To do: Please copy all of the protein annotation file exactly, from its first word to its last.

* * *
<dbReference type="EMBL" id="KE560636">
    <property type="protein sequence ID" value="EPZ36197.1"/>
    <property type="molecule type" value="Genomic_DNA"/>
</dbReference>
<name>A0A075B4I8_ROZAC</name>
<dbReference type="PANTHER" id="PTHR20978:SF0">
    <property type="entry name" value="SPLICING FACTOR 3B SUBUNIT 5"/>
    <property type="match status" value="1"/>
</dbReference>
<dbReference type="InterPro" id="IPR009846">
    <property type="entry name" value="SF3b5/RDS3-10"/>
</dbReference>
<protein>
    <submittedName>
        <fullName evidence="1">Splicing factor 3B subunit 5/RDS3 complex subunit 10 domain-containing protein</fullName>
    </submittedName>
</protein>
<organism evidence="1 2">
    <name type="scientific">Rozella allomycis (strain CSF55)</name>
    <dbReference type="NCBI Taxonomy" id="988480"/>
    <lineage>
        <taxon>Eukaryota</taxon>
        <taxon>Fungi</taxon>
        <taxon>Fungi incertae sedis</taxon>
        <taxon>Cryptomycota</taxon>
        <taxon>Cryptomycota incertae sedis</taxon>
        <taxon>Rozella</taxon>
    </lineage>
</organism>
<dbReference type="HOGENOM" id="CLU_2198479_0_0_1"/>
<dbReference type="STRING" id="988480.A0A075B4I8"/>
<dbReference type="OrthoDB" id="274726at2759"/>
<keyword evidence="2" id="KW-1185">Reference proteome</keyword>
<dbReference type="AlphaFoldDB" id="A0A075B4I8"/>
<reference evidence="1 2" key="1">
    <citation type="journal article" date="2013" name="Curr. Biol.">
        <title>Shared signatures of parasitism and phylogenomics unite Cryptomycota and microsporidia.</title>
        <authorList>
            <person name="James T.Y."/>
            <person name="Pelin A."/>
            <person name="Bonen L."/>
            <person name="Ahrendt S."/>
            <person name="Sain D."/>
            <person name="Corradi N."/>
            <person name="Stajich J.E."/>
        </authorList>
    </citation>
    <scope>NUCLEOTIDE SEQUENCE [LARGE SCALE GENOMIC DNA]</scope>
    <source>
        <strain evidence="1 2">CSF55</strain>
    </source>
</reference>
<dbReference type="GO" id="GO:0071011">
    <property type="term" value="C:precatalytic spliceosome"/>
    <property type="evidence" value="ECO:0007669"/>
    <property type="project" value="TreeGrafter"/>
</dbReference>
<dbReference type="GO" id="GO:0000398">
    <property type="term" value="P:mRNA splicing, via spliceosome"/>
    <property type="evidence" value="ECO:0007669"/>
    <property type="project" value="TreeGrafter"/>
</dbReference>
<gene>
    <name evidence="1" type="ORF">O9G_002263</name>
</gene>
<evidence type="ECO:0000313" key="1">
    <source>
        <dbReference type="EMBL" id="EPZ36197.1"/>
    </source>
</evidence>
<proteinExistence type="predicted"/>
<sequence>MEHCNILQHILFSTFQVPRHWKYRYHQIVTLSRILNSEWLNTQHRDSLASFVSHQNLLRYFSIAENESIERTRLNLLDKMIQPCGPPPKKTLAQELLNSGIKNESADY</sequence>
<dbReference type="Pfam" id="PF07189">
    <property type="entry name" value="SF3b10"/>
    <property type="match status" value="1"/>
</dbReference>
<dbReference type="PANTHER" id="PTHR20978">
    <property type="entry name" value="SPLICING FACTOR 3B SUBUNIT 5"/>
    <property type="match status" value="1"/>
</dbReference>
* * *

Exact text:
<dbReference type="EMBL" id="KE560636">
    <property type="protein sequence ID" value="EPZ36197.1"/>
    <property type="molecule type" value="Genomic_DNA"/>
</dbReference>
<name>A0A075B4I8_ROZAC</name>
<dbReference type="PANTHER" id="PTHR20978:SF0">
    <property type="entry name" value="SPLICING FACTOR 3B SUBUNIT 5"/>
    <property type="match status" value="1"/>
</dbReference>
<dbReference type="InterPro" id="IPR009846">
    <property type="entry name" value="SF3b5/RDS3-10"/>
</dbReference>
<protein>
    <submittedName>
        <fullName evidence="1">Splicing factor 3B subunit 5/RDS3 complex subunit 10 domain-containing protein</fullName>
    </submittedName>
</protein>
<organism evidence="1 2">
    <name type="scientific">Rozella allomycis (strain CSF55)</name>
    <dbReference type="NCBI Taxonomy" id="988480"/>
    <lineage>
        <taxon>Eukaryota</taxon>
        <taxon>Fungi</taxon>
        <taxon>Fungi incertae sedis</taxon>
        <taxon>Cryptomycota</taxon>
        <taxon>Cryptomycota incertae sedis</taxon>
        <taxon>Rozella</taxon>
    </lineage>
</organism>
<dbReference type="HOGENOM" id="CLU_2198479_0_0_1"/>
<dbReference type="STRING" id="988480.A0A075B4I8"/>
<dbReference type="OrthoDB" id="274726at2759"/>
<keyword evidence="2" id="KW-1185">Reference proteome</keyword>
<dbReference type="AlphaFoldDB" id="A0A075B4I8"/>
<reference evidence="1 2" key="1">
    <citation type="journal article" date="2013" name="Curr. Biol.">
        <title>Shared signatures of parasitism and phylogenomics unite Cryptomycota and microsporidia.</title>
        <authorList>
            <person name="James T.Y."/>
            <person name="Pelin A."/>
            <person name="Bonen L."/>
            <person name="Ahrendt S."/>
            <person name="Sain D."/>
            <person name="Corradi N."/>
            <person name="Stajich J.E."/>
        </authorList>
    </citation>
    <scope>NUCLEOTIDE SEQUENCE [LARGE SCALE GENOMIC DNA]</scope>
    <source>
        <strain evidence="1 2">CSF55</strain>
    </source>
</reference>
<dbReference type="GO" id="GO:0071011">
    <property type="term" value="C:precatalytic spliceosome"/>
    <property type="evidence" value="ECO:0007669"/>
    <property type="project" value="TreeGrafter"/>
</dbReference>
<dbReference type="GO" id="GO:0000398">
    <property type="term" value="P:mRNA splicing, via spliceosome"/>
    <property type="evidence" value="ECO:0007669"/>
    <property type="project" value="TreeGrafter"/>
</dbReference>
<gene>
    <name evidence="1" type="ORF">O9G_002263</name>
</gene>
<evidence type="ECO:0000313" key="1">
    <source>
        <dbReference type="EMBL" id="EPZ36197.1"/>
    </source>
</evidence>
<proteinExistence type="predicted"/>
<sequence>MEHCNILQHILFSTFQVPRHWKYRYHQIVTLSRILNSEWLNTQHRDSLASFVSHQNLLRYFSIAENESIERTRLNLLDKMIQPCGPPPKKTLAQELLNSGIKNESADY</sequence>
<dbReference type="Pfam" id="PF07189">
    <property type="entry name" value="SF3b10"/>
    <property type="match status" value="1"/>
</dbReference>
<dbReference type="PANTHER" id="PTHR20978">
    <property type="entry name" value="SPLICING FACTOR 3B SUBUNIT 5"/>
    <property type="match status" value="1"/>
</dbReference>